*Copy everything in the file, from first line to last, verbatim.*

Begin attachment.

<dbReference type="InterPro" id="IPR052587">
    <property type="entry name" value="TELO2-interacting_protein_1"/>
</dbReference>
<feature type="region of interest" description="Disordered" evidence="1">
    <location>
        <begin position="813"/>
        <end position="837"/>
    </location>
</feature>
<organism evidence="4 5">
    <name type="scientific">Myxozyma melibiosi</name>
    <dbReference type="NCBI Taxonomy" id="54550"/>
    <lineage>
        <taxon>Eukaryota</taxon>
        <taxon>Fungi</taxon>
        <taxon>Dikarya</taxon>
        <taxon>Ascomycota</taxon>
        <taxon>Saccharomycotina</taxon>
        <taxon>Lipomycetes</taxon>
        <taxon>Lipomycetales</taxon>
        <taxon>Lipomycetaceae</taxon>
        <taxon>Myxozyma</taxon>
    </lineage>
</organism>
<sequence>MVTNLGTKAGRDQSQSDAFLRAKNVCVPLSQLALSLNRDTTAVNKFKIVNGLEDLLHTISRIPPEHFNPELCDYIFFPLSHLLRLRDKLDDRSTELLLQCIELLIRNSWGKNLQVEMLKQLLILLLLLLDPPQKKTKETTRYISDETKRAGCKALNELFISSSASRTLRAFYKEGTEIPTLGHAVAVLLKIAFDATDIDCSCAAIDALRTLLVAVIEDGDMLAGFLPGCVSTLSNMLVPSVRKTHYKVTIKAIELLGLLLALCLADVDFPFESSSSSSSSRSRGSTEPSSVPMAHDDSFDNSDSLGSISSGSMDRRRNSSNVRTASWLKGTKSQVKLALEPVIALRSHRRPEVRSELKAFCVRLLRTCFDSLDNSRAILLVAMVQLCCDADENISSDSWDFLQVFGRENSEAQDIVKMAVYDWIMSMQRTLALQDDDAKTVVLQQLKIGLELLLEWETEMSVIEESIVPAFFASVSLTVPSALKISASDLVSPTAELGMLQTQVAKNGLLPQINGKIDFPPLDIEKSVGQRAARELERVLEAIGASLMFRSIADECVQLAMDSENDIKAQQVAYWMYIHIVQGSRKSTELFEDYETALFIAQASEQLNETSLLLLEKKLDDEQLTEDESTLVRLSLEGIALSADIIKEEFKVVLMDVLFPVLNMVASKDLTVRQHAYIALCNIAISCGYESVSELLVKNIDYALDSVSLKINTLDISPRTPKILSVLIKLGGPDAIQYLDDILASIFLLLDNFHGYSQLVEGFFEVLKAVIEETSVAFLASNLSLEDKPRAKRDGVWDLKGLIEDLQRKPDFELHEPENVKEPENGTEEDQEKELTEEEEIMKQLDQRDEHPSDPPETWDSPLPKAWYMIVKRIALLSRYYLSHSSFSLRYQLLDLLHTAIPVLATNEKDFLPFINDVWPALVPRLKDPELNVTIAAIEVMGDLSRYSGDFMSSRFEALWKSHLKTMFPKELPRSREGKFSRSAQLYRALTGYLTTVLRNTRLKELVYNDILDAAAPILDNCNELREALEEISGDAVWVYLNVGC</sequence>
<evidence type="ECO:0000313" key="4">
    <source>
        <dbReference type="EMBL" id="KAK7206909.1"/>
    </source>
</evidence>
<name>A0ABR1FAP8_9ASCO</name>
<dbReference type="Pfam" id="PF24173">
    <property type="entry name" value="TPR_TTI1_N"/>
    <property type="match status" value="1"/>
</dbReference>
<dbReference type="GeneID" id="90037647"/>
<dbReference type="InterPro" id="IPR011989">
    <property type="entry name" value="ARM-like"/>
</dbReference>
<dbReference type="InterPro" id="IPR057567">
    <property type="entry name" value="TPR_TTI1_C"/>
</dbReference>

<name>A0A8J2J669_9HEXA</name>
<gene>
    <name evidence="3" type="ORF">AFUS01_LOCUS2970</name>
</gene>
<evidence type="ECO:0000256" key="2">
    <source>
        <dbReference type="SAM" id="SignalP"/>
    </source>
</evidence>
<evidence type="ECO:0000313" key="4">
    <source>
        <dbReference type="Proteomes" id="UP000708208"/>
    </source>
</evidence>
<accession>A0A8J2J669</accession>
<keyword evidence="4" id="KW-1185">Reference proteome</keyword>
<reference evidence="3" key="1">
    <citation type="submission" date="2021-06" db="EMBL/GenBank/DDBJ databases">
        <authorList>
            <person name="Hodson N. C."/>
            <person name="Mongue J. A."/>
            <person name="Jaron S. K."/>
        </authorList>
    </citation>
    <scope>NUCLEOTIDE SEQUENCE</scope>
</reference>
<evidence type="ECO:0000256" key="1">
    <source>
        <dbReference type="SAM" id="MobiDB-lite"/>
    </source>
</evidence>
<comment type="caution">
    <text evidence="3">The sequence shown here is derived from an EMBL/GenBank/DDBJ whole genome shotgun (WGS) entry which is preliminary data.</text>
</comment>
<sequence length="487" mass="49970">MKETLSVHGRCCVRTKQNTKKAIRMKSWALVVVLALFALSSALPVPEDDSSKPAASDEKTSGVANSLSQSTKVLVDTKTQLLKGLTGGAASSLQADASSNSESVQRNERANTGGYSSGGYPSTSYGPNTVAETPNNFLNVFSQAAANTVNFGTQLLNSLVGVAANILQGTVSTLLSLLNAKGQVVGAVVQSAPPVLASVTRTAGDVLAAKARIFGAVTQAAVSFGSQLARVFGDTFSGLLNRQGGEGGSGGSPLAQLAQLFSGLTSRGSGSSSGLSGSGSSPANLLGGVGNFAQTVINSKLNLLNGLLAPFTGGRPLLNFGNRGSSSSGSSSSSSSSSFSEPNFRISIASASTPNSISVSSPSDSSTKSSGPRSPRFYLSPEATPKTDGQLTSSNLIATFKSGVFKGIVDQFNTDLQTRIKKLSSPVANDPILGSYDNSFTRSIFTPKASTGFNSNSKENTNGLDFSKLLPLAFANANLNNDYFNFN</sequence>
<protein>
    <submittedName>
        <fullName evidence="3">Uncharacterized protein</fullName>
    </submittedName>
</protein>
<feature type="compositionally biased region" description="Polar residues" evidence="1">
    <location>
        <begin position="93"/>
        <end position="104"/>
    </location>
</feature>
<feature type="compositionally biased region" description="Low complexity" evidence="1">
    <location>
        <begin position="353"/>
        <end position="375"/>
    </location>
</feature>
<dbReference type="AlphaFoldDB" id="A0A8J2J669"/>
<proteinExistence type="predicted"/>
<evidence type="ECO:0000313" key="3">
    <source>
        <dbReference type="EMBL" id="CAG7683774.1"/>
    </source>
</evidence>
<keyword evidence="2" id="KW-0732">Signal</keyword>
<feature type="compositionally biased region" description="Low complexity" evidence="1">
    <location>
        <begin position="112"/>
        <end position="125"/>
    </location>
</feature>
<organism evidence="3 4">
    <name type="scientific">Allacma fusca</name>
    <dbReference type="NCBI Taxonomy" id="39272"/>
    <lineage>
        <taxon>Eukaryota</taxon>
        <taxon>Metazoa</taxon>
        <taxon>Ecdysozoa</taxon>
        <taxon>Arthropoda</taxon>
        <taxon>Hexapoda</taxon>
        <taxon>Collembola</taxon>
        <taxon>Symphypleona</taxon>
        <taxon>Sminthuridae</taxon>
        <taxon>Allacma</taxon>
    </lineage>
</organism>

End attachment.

<dbReference type="InterPro" id="IPR052587">
    <property type="entry name" value="TELO2-interacting_protein_1"/>
</dbReference>
<feature type="region of interest" description="Disordered" evidence="1">
    <location>
        <begin position="813"/>
        <end position="837"/>
    </location>
</feature>
<organism evidence="4 5">
    <name type="scientific">Myxozyma melibiosi</name>
    <dbReference type="NCBI Taxonomy" id="54550"/>
    <lineage>
        <taxon>Eukaryota</taxon>
        <taxon>Fungi</taxon>
        <taxon>Dikarya</taxon>
        <taxon>Ascomycota</taxon>
        <taxon>Saccharomycotina</taxon>
        <taxon>Lipomycetes</taxon>
        <taxon>Lipomycetales</taxon>
        <taxon>Lipomycetaceae</taxon>
        <taxon>Myxozyma</taxon>
    </lineage>
</organism>
<sequence>MVTNLGTKAGRDQSQSDAFLRAKNVCVPLSQLALSLNRDTTAVNKFKIVNGLEDLLHTISRIPPEHFNPELCDYIFFPLSHLLRLRDKLDDRSTELLLQCIELLIRNSWGKNLQVEMLKQLLILLLLLLDPPQKKTKETTRYISDETKRAGCKALNELFISSSASRTLRAFYKEGTEIPTLGHAVAVLLKIAFDATDIDCSCAAIDALRTLLVAVIEDGDMLAGFLPGCVSTLSNMLVPSVRKTHYKVTIKAIELLGLLLALCLADVDFPFESSSSSSSSRSRGSTEPSSVPMAHDDSFDNSDSLGSISSGSMDRRRNSSNVRTASWLKGTKSQVKLALEPVIALRSHRRPEVRSELKAFCVRLLRTCFDSLDNSRAILLVAMVQLCCDADENISSDSWDFLQVFGRENSEAQDIVKMAVYDWIMSMQRTLALQDDDAKTVVLQQLKIGLELLLEWETEMSVIEESIVPAFFASVSLTVPSALKISASDLVSPTAELGMLQTQVAKNGLLPQINGKIDFPPLDIEKSVGQRAARELERVLEAIGASLMFRSIADECVQLAMDSENDIKAQQVAYWMYIHIVQGSRKSTELFEDYETALFIAQASEQLNETSLLLLEKKLDDEQLTEDESTLVRLSLEGIALSADIIKEEFKVVLMDVLFPVLNMVASKDLTVRQHAYIALCNIAISCGYESVSELLVKNIDYALDSVSLKINTLDISPRTPKILSVLIKLGGPDAIQYLDDILASIFLLLDNFHGYSQLVEGFFEVLKAVIEETSVAFLASNLSLEDKPRAKRDGVWDLKGLIEDLQRKPDFELHEPENVKEPENGTEEDQEKELTEEEEIMKQLDQRDEHPSDPPETWDSPLPKAWYMIVKRIALLSRYYLSHSSFSLRYQLLDLLHTAIPVLATNEKDFLPFINDVWPALVPRLKDPELNVTIAAIEVMGDLSRYSGDFMSSRFEALWKSHLKTMFPKELPRSREGKFSRSAQLYRALTGYLTTVLRNTRLKELVYNDILDAAAPILDNCNELREALEEISGDAVWVYLNVGC</sequence>
<evidence type="ECO:0000313" key="4">
    <source>
        <dbReference type="EMBL" id="KAK7206909.1"/>
    </source>
</evidence>
<name>A0ABR1FAP8_9ASCO</name>
<dbReference type="Pfam" id="PF24173">
    <property type="entry name" value="TPR_TTI1_N"/>
    <property type="match status" value="1"/>
</dbReference>
<dbReference type="GeneID" id="90037647"/>
<dbReference type="InterPro" id="IPR011989">
    <property type="entry name" value="ARM-like"/>
</dbReference>
<dbReference type="InterPro" id="IPR057567">
    <property type="entry name" value="TPR_TTI1_C"/>
</dbReference>

<name>A0A8J2J669_9HEXA</name>
<gene>
    <name evidence="3" type="ORF">AFUS01_LOCUS2970</name>
</gene>
<evidence type="ECO:0000256" key="2">
    <source>
        <dbReference type="SAM" id="SignalP"/>
    </source>
</evidence>
<evidence type="ECO:0000313" key="4">
    <source>
        <dbReference type="Proteomes" id="UP000708208"/>
    </source>
</evidence>
<accession>A0A8J2J669</accession>
<keyword evidence="4" id="KW-1185">Reference proteome</keyword>
<reference evidence="3" key="1">
    <citation type="submission" date="2021-06" db="EMBL/GenBank/DDBJ databases">
        <authorList>
            <person name="Hodson N. C."/>
            <person name="Mongue J. A."/>
            <person name="Jaron S. K."/>
        </authorList>
    </citation>
    <scope>NUCLEOTIDE SEQUENCE</scope>
</reference>
<evidence type="ECO:0000256" key="1">
    <source>
        <dbReference type="SAM" id="MobiDB-lite"/>
    </source>
</evidence>
<comment type="caution">
    <text evidence="3">The sequence shown here is derived from an EMBL/GenBank/DDBJ whole genome shotgun (WGS) entry which is preliminary data.</text>
</comment>
<sequence length="487" mass="49970">MKETLSVHGRCCVRTKQNTKKAIRMKSWALVVVLALFALSSALPVPEDDSSKPAASDEKTSGVANSLSQSTKVLVDTKTQLLKGLTGGAASSLQADASSNSESVQRNERANTGGYSSGGYPSTSYGPNTVAETPNNFLNVFSQAAANTVNFGTQLLNSLVGVAANILQGTVSTLLSLLNAKGQVVGAVVQSAPPVLASVTRTAGDVLAAKARIFGAVTQAAVSFGSQLARVFGDTFSGLLNRQGGEGGSGGSPLAQLAQLFSGLTSRGSGSSSGLSGSGSSPANLLGGVGNFAQTVINSKLNLLNGLLAPFTGGRPLLNFGNRGSSSSGSSSSSSSSSFSEPNFRISIASASTPNSISVSSPSDSSTKSSGPRSPRFYLSPEATPKTDGQLTSSNLIATFKSGVFKGIVDQFNTDLQTRIKKLSSPVANDPILGSYDNSFTRSIFTPKASTGFNSNSKENTNGLDFSKLLPLAFANANLNNDYFNFN</sequence>
<protein>
    <submittedName>
        <fullName evidence="3">Uncharacterized protein</fullName>
    </submittedName>
</protein>
<feature type="compositionally biased region" description="Polar residues" evidence="1">
    <location>
        <begin position="93"/>
        <end position="104"/>
    </location>
</feature>
<feature type="compositionally biased region" description="Low complexity" evidence="1">
    <location>
        <begin position="353"/>
        <end position="375"/>
    </location>
</feature>
<dbReference type="AlphaFoldDB" id="A0A8J2J669"/>
<proteinExistence type="predicted"/>
<evidence type="ECO:0000313" key="3">
    <source>
        <dbReference type="EMBL" id="CAG7683774.1"/>
    </source>
</evidence>
<keyword evidence="2" id="KW-0732">Signal</keyword>
<feature type="compositionally biased region" description="Low complexity" evidence="1">
    <location>
        <begin position="112"/>
        <end position="125"/>
    </location>
</feature>
<organism evidence="3 4">
    <name type="scientific">Allacma fusca</name>
    <dbReference type="NCBI Taxonomy" id="39272"/>
    <lineage>
        <taxon>Eukaryota</taxon>
        <taxon>Metazoa</taxon>
        <taxon>Ecdysozoa</taxon>
        <taxon>Arthropoda</taxon>
        <taxon>Hexapoda</taxon>
        <taxon>Collembola</taxon>
        <taxon>Symphypleona</taxon>
        <taxon>Sminthuridae</taxon>
        <taxon>Allacma</taxon>
    </lineage>
</organism>